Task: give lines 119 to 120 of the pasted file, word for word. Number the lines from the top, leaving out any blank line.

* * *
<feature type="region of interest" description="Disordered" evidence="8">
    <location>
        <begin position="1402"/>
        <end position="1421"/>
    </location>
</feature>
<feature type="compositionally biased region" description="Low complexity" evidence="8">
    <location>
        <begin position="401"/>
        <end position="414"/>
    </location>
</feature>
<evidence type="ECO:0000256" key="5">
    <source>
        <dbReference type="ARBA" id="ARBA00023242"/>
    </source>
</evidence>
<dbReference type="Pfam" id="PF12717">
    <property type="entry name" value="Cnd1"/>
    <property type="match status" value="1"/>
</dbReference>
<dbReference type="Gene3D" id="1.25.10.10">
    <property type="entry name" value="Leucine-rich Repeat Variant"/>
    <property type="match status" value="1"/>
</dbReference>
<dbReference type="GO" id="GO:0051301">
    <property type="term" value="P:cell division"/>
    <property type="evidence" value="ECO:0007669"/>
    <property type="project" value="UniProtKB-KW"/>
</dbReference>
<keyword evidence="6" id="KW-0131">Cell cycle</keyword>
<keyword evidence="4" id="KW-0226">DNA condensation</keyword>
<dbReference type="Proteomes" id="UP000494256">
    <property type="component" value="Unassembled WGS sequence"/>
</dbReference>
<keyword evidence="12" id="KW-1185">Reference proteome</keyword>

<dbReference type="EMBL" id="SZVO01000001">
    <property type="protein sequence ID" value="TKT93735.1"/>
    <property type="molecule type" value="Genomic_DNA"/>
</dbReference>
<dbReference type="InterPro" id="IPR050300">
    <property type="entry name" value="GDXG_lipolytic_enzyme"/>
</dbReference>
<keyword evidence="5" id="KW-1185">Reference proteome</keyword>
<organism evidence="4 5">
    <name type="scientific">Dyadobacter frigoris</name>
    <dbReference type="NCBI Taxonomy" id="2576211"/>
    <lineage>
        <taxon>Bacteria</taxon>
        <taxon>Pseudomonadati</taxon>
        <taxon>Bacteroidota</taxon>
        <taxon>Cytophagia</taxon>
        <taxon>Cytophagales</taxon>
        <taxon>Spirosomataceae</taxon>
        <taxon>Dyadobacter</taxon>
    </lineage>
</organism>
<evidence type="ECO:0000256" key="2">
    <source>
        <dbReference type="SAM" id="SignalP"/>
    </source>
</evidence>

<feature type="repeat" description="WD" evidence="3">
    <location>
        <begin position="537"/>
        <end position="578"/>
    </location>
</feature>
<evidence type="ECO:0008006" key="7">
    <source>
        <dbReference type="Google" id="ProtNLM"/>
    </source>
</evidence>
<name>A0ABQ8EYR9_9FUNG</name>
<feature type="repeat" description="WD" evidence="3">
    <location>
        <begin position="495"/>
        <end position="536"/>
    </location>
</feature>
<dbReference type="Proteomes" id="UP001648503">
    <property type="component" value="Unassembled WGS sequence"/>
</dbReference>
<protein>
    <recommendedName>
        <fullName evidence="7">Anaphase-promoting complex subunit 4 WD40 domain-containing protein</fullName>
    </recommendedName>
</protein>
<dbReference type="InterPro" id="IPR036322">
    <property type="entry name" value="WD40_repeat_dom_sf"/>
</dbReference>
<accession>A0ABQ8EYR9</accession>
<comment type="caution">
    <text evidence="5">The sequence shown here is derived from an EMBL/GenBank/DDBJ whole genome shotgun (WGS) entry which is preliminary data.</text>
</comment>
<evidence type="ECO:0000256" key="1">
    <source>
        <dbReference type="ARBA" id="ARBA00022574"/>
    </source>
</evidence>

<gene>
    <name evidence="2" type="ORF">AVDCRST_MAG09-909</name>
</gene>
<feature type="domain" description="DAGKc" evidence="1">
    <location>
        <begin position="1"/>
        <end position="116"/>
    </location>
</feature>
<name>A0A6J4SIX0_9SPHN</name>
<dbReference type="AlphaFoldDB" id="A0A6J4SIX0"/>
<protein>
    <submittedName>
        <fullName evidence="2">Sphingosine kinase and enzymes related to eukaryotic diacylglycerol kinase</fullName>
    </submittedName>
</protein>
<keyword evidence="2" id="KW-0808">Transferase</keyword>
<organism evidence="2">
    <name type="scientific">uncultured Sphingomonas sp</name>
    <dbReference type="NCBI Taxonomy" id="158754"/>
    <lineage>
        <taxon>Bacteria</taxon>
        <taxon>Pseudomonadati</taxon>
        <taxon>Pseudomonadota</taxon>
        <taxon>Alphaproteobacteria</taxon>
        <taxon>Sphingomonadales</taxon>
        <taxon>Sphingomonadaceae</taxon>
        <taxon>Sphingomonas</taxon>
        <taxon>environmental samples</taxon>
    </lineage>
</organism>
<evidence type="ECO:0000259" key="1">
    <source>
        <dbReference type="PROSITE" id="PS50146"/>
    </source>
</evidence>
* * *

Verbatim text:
    <name type="scientific">uncultured Sphingomonas sp</name>
    <dbReference type="NCBI Taxonomy" id="158754"/>